Watershed protection and restoration investments are critical to maintain benefits and services we all rely on, including drinking water sources, job-producing industries, and swimmable, fishable waters. Yet, as more funding flows toward watershed improvements, assessing and reporting progress becomes more important and complex.
A single watershed might stretch across counties, cities, and sometimes state lines, with boundaries that rarely line up nicely with clear management structures. Improving watershed conditions typically requires assembling complex networks of diverse actors, including municipalities, landowners, and public supporters. Even as groups of stakeholders learn to collaborate more effectively, understanding their collective impact in a watershed presents a new challenge. Meaningful improvements in watershed health might take decades or longer to observe through direct monitoring of watershed conditions, and results can be difficult to attribute to specific activities. For municipal watershed protection managers, these challenges are made more complex by detailed and often onerous public reporting needs. Lengthy requirements from regulators and the resulting 500–page reports can become burdensome to managers and reviewers alike. Agencies find themselves mired in complex monitoring and reporting frameworks that lead to uncertainty about their impact and inaction.
A New Approach to Watershed Plan Implementation and Tracking
Innovative efforts supported by EI are providing a vision for a new, more streamlined approach to reporting, tracking, and planning. Municipal agencies, regulators, and funding entities, such as foundations, are seeing success across the country with a performance-driven approach that focuses all parties on effective actions through metrics.
This approach leverages tools from the Conservation Standards, an internationally recognized method for systematically planning, implementing, and monitoring progress toward desired outcomes. It relies on a common understanding of a theory of change, or linkages between actions and agreed-upon desired outcomes that inspire action. This approach allows program managers to identify assumptions about the expected results of their work, test those assumptions and measure progress, and adapt investments and actions as needed. When large groups of stakeholders are collaborating within a watershed, this clear and transparent framework enables both alignment on goal setting and evaluation of progress to inform shifts in strategy.
Just as important – instead of measuring everything that may be relevant, managers and regulators can focus on tracking only the metrics that are most important and that demonstrate progress is being made.
Watershed managers are embracing this approach, and the impacts are significant. In some places, municipal agencies and regulators have agreed on metrics that have enabled new procurement approaches, like pay-for-performance contracting, and have accelerated implementation of pollutant-reducing actions at decreasing costs. In Northern California, the Lake Clarity Crediting Program connects on-the-ground activities like street sweeping and erosion control projects to quantifiable pollutant reductions in the form of consistently calculated credits for sediment and nutrient load reductions. This program achieved a 10% sediment load reduction within its first 5-year permit term and is now achieving nearly 20% load reduction with one year left in the second permit term. Each year, the program continues to register dozens of projects and track hundreds of water quality credits.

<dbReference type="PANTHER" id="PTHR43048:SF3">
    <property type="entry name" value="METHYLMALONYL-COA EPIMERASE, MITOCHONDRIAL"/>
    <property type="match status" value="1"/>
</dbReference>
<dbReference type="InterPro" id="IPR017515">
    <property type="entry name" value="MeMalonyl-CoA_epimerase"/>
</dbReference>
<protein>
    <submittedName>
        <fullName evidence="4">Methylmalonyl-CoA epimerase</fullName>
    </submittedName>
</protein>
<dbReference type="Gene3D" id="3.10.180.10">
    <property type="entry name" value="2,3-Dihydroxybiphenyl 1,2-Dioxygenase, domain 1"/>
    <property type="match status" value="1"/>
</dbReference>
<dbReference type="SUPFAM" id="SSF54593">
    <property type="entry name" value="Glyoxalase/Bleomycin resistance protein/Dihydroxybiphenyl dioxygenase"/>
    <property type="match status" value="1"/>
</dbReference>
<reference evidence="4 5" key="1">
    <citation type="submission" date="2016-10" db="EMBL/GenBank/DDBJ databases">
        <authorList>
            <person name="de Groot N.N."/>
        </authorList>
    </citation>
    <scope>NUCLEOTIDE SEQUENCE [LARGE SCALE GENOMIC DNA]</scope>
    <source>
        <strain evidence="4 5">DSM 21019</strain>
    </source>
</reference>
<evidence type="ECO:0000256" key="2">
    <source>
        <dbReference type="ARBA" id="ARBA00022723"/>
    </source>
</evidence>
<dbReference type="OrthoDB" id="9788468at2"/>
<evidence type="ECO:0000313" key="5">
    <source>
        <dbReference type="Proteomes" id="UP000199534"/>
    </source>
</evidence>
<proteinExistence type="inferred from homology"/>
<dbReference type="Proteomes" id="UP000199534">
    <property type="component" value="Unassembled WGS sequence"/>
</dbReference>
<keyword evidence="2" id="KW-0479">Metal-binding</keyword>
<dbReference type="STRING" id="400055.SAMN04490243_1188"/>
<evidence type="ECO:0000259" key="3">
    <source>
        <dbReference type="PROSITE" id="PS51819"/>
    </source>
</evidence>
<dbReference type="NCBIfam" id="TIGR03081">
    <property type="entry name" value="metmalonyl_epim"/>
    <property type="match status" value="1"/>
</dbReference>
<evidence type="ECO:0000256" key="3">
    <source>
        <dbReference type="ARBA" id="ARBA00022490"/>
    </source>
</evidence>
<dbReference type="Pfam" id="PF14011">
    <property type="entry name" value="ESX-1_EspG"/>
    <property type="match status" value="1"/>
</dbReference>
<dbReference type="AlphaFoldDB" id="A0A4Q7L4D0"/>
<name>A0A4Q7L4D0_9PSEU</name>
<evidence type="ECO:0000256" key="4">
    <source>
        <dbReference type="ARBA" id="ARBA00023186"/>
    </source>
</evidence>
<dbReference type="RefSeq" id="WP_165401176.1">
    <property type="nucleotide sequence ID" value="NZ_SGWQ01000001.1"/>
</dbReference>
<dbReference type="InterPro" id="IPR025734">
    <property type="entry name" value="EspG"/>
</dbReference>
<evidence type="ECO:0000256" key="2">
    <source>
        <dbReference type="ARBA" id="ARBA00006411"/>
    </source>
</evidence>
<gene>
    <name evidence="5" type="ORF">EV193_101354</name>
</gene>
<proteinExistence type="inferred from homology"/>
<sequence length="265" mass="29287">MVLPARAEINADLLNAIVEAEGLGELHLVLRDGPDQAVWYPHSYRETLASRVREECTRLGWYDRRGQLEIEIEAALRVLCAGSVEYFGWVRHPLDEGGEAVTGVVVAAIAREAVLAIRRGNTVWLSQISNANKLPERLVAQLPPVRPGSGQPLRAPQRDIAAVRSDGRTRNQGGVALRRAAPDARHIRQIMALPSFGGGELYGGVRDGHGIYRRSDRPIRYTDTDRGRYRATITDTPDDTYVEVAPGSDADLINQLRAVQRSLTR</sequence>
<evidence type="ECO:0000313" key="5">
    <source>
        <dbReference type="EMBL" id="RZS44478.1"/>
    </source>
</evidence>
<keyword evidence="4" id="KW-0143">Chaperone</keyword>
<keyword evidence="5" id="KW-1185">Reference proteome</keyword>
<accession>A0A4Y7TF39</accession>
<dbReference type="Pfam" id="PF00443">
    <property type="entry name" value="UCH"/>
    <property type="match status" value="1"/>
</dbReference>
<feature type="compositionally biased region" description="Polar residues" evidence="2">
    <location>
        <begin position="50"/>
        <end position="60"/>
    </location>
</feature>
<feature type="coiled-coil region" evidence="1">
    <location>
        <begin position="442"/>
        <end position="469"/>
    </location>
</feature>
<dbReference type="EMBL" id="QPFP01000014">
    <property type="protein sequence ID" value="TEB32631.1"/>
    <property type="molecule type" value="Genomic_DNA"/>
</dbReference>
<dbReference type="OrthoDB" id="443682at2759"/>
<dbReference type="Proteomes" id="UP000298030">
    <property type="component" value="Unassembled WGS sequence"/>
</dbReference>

Agencies in Southern California, including County of San Diego and County of Orange, and their partners in watershed protection work, are currently exploring the value of performance metrics for planning and reporting implementation of water quality plans. When all parties focus on what matters and effective performance tracking, third parties gain confidence in permittee commitment to the environment, permittees can focus on effective implementation rather than checklist requirements, and regulators gain transparency into real water quality progress.
Learn more at CASQA 2020!
On September 15-16, EI will join hundreds of municipal stormwater managers in a virtual discussion of this new approach and Southern California innovation at CASQA, the largest annual gathering of California water quality managers to envision the future of stormwater management. Performance-driven approaches will be critical to this future and can help stakeholders coalesce around outcomes and work more effectively.
Join us for a session on September 15 at 11 am to learn about promising results in the Chesapeake Bay and Northern California and movement in Southern California to adopt this approach. We hope attendees will leave with an understanding of the key components of performance-driven programs, including a structure of metrics, a map of essential cause and effect relationships, and clear reporting dashboards. We look forward to an engaging discussion with municipal partners about this vision for a streamlined approach to planning and tracking watershed protection programs.
To learn more about the agenda and register for CASQA, click here. We hope to see you there!